Wednesday, August 30, 2017

Creating a New Category of Enemy for America

The Select Committee on Intelligence of the Senate recently passed S. 1761, the bill authorizing appropriations for fiscal 2018 for intelligence and intelligence-related activities of the United States government, the Community Management Account and the Central Intelligence Agency Retirement and Disability System.  While the passing of this bill received relatively little attention from the mainstream media, some of the so-called "fake news" outlets did pick up on one very salient point as you will see in this posting.

After reading through the mind-numbing legalese, right at the very bottom of bill we find the following rather innocuous section:

"SEC. 623. SENSE OF CONGRESS ON WIKILEAKS.      

It is the sense of Congress that WikiLeaks and the senior leadership of WikiLeaks resemble a non-state hostile intelligence  service often abetted by state actors and should be treated as such a  service by the United States"

The bill, which was sponsored by Richard Burr (R - North Carolina), the Chairman of the Senate Select Committee on Intelligence, was introduced on August 18, 2017 and, according to Skopos Labs, has a 34 percent chance of being enacted, rather high odds when compared to much of the other business that passes through Congress.  In case you were wondering, the Senate Select Committee on Intelligence consists of the following members:


Of the 14 members of the bipartisan Committee, only one voted against passage of the Intelligence Authorization Act for Fiscal Year 2018.  Here is Senator Ron Wyden's (D-OR) explanation for his brave standalone vote:

"My concern is that the use of the novel phrase ‘non-state hostile intelligence service’ may have legal, constitutional, and policy implications, particularly should it be applied to journalists inquiring about secrets.  The language in the bill suggesting that the U.S. government has some unstated course of action against ‘non-state hostile intelligence services’ is equally troubling.  The damage done by WikiLeaks to the United States is clear.  But with any new challenge to our country, Congress ought not react in a manner that could have negative consequences, unforeseen or not, for our constitutional principles.  The introduction of vague, undefined new categories of enemies constitutes such an ill-considered reaction.” (my bold)

Now, let’s take a closer look at the phrase "Sense of Congress", a phrase that is not often heard in public.  According to a 2016 analysis by Christopher M. Davis, "Sense of" resolutions and provisions are defined as follows:

"One or both houses of Congress may formally express opinions about subjects of current national interest through freestanding simple or concurrent resolutions (called generically “sense of the House,” “sense of the Senate,” or “sense of the Congress” resolutions). These opinions expressing the views of one or both chambers may be included in other legislation upon introduction or subsequently added by amendment."

"Sense of" resolutions and provisions have content as follows:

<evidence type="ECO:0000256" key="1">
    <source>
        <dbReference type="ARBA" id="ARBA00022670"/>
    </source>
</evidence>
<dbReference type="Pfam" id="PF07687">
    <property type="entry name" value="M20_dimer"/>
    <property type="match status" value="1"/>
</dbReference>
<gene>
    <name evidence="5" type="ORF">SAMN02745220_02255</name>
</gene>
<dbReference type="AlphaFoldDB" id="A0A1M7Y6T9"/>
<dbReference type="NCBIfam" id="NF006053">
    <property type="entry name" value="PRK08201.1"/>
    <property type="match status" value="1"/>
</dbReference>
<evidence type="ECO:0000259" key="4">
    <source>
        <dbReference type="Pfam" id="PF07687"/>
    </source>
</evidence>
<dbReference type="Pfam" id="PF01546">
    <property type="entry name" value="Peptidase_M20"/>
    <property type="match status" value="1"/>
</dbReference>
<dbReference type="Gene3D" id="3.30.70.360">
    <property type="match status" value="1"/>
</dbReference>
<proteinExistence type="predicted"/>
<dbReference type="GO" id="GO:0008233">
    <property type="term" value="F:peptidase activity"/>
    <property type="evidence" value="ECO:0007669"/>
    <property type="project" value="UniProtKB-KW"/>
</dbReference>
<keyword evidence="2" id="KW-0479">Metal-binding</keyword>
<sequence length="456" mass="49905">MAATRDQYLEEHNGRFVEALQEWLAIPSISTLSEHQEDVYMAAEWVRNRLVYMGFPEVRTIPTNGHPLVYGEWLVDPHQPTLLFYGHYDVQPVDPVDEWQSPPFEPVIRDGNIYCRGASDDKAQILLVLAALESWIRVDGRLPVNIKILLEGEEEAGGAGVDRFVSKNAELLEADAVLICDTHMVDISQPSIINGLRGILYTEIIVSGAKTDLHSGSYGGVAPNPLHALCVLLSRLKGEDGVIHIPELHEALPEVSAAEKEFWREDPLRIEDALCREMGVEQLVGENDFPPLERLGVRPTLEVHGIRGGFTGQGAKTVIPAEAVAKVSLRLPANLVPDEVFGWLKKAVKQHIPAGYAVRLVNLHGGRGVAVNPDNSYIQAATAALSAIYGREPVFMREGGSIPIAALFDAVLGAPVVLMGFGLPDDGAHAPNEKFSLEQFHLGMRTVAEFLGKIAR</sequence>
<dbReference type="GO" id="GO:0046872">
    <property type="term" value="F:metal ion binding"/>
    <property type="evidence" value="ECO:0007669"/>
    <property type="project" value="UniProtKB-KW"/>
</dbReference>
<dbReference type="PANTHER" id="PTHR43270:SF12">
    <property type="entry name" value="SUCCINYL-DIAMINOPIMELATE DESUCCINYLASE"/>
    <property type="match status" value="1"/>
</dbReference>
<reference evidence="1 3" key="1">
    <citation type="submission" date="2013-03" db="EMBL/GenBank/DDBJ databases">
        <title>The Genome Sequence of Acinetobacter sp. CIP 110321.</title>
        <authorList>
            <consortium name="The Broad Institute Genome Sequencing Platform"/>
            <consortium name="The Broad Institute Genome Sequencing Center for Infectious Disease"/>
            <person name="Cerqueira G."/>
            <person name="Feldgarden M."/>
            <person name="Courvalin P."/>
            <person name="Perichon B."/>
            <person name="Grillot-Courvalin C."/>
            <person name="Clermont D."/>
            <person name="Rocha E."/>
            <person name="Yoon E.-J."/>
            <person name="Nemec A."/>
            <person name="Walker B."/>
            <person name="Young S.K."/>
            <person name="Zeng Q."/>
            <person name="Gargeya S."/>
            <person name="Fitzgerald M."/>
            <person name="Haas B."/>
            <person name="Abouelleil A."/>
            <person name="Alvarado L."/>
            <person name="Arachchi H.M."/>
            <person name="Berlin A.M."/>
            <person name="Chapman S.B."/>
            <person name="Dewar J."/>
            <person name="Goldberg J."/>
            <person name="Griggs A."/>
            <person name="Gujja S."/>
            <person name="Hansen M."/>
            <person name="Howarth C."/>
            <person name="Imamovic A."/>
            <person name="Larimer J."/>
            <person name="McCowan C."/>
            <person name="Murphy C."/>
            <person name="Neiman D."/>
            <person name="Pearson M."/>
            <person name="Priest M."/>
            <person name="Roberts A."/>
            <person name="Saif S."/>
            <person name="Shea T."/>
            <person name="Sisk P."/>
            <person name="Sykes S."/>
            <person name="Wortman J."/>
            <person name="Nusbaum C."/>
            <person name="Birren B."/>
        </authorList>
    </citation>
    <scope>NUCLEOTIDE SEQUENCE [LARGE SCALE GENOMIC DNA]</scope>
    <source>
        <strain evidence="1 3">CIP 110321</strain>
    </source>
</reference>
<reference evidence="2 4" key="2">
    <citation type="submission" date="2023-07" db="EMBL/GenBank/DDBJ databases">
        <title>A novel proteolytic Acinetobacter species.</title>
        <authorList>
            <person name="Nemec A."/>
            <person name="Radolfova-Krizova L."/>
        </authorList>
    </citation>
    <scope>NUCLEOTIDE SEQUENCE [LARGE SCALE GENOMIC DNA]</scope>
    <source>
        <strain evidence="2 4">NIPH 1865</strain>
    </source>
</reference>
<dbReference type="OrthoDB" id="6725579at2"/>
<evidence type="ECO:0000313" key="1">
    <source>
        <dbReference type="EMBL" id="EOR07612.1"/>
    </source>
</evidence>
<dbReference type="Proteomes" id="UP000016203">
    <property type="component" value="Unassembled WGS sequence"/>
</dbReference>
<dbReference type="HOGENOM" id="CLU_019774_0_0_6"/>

""Sense of” resolutions and amendments expressing the sense of one or both houses of Congress have been offered on many subjects. An informal survey of “sense of” resolutions and amendments adopted during recent Congresses shows that many of them focused on foreign policy matters, particularly resolutions that express the sense of the Senate.  However, “sense of” proposals were forwarded on a wide range of other subjects, including stressing a particular domestic policy priority; recognizing a historic milestone, figure, or location; and calling for certain federal agencies or officials to take, or refrain from taking, a specified action.”

Although “sense of” proposals have no force in law, foreign governments pay close attention to them as evidence of shifts in U.S. foreign policy priorities. On domestic issues, agencies also monitor “sense of” provisions because they may serve as an early signal that Congress will alter statutory provisions if the informal nature of “sense of” provisions does not influence agency policy." (my bold)

In a handful of words, "Sense of Congress" proposals are not legally binding, however, these resolutions are used by Congress to get a president to take a specific action or to get a foreign government to alter its policies.  In this particular case, the Senate is using this "Sense of Congress" to force the president and Congress to declare WikiLeaks a hostile intelligence service that is aided by state actors (i.e. Russia, China, Iran and whomever else is in the U.S. crosshairs at any given moment) and treat it as all hostile intelligence services are treated by Washington.

Basically, with this recent move by the Senate, the United States is taking the first steps toward declaring WikiLeaks as a new, undefined type of enemy of America, an enemy that is an arm of unnamed state actors, most particularly, Russia.  By declaring the organization as a hostile intelligence agency, the United States could eventually take more aggressive moves against the leadership of WikiLeaks, anyone who shares information with WikiLeaks and, at some point in time, prosecute those who report on WikiLeaks "leaks", a possibility that may explain the U.S. mainstream media's reluctance to publish any information on WikiLeaks ongoing revelations about the CIA's snooping activities which you can find here.  What is most nefarious about this development is the fact that, unlike the United States government and the American media, WikiLeaks has a 100 percent accuracy record in the years that it has been publishing information, information that often exposes the soft, white and very toxic underbelly of Washington.

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